Walking by the quickest route, La Chapelle de Pennacorn is around 2 km from the centre of Neuvic. If you are reasonably fit, you should be able to walk there in less than half an hour. Of course, if you have access to a car, your journey will be a lot quicker than that [MAP].
However, if you want to visit La Chapelle de Pennacorn and are coming from further afield, a car is probably a must. Neuvic does not have a train station. Nor do any buses service the town. The nearest train station is 22 miles away in the town of Ussel. It’s possible to get a taxi from Ussel to Neuvic, but that’s not going to be a cheap way to travel.
I’ve been told many of the locals travel by BlaBla Car, so that may be an option if you are happy to use its carpooling service. I don’t like BlaBla Car so I walked from Ussel to Neuvic. It took me around five-and-a-half hours, but I did stop for a rest a couple of times along the way.
So, if you are already in Neuvic, getting to La Chapelle de Pennacorn shouldn’t be too hard. If your not, you will probably need a set of wheels. Either way, the chapel is signposted so it shouldn’t be too hard to find.
What to Expect
If you make the trip to La Chapelle de Pennacorn, don’t do so in with the expectation of going inside. It’s not that kind of chapel. It’s more like a shrine than a traditional place of worship. You’ll be able to admire the statue of the Madonna and Child, and maybe even take a photograph through the bars, but the door at the rear of the building will probably be locked. That’s nothing to worry about. There’s nothing of interest inside.
Although La Chapelle de Pennacorn stands in a place that was once surrounded by trees, the area in front of the chapel has been cleared and there’s a little wooden picnic table where you can sit and have something to eat or simply enjoy the tranquillity and take in the natural beauty that’s all around.
The chapel faces Neuvic but, despite the fact the area in front of the building is free from trees, it’s not possible to see the town when you are standing in front of the chapel. As you stare across the fields all you can see in the distance is woodland and some mountains on the horizon but it’s a lovely view.
It seems probable the chapel was built facing Neuvic in an effort to send positive energy towards the town. The statue of the Virgin Mary that stands in an alcove at the front of the chapel certainly appears to have been carved with this sentiment in mind. It has one hand raised in benediction as if it’s sending a blessing on its way.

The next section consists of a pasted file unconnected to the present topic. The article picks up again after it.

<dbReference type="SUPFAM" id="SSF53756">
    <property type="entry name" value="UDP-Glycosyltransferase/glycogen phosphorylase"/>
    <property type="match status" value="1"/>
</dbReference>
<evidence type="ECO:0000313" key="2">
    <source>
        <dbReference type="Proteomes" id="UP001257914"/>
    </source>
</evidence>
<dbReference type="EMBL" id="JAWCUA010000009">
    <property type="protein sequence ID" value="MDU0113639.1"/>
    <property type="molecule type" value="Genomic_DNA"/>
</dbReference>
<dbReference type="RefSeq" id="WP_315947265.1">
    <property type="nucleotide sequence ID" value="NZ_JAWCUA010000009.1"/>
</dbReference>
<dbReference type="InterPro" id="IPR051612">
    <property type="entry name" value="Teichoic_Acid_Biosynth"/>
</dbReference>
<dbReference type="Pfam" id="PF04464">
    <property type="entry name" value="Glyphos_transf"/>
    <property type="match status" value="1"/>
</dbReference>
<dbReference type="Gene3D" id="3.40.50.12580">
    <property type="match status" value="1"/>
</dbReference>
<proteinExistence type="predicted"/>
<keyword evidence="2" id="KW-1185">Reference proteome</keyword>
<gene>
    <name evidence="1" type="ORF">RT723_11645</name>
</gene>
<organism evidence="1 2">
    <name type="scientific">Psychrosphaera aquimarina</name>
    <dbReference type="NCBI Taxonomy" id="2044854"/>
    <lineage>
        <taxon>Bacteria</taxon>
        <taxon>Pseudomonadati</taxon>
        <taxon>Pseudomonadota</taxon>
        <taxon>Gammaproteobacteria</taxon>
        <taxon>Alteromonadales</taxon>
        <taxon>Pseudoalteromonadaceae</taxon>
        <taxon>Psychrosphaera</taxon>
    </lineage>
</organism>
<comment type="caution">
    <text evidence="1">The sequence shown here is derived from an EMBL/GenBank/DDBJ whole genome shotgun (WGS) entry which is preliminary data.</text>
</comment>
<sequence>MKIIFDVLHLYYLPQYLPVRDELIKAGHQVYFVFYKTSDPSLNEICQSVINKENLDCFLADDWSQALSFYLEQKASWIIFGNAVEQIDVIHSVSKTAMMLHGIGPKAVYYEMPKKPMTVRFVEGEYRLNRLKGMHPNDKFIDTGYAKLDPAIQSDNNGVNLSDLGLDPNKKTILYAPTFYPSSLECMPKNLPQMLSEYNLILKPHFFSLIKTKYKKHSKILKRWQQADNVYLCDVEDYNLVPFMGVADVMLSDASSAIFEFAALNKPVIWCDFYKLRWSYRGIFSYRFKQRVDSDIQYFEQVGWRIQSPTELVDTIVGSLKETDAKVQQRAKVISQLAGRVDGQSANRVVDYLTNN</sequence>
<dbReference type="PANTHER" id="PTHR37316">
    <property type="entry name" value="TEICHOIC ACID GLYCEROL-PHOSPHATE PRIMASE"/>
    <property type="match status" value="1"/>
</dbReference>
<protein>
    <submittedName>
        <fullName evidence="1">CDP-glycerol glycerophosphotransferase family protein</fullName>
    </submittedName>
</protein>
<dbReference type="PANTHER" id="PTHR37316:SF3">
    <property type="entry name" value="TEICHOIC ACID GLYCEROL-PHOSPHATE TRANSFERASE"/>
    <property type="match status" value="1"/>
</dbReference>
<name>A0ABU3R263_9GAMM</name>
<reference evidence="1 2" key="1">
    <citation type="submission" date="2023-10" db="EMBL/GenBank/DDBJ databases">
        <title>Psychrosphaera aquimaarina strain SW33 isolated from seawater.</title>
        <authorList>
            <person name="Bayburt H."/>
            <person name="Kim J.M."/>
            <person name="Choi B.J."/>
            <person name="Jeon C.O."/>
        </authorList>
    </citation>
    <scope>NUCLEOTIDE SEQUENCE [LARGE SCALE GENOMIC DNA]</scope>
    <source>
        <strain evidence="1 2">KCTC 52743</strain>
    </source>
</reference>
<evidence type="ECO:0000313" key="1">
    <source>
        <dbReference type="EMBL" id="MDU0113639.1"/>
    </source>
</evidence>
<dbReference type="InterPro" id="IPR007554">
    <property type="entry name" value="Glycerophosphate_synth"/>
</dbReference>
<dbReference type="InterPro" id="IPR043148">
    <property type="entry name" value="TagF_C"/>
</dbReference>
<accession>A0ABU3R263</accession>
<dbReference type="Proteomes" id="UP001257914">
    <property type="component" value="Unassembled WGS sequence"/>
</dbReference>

If you visit the La Chapelle de Pennacorn, take note of the plaque on the wall, to the right of the statue. It states the population of Neuvic thanks Notre Dame de Pennacorn (Our Lady of Penacorn) for her motherly protection during the Second World War.
My Opinion of the La Chapelle de Pennacorn
La Chapelle de Pennacorn is an interesting place. I’ve never seen a chapel like it and the sculpture at the front of the building is incredibly good. It’s also very peaceful there. I like it and have walked to the chapel more than once.
As for the holy relic, I’ll be honest and say the statue that was stolen doesn’t bring to mind pictures of the Virgin Mary. The face has quite a masculine appearance and its figure is more portly than feminine. Nevertheless, given the circumstances surrounding its discovery, it’s easy to understand how it gained this significance and it’s a great pity the statue was stolen. It was obviously very important to a lot of people.
However, the fact that the statue of Notre Dame de Pennacorn was stolen seems strange. It could be seen to contradict the legend.
According to the legend, the statue was too heavy to lift. The only person who could do so was a worthy servant of the Lord. If the statue had this ability, how could it fall into the hands of thieves?
There’s something else that doesn’t sit straight with me. When Lord Pennacorn took the statue to his château, it would not stay there and promptly returned to the forest. The hermit said the only place for the statue was La Église Saint-Étienne in Neuvic. It remained there for several centuries. After it was stolen, why did it not just transport itself back?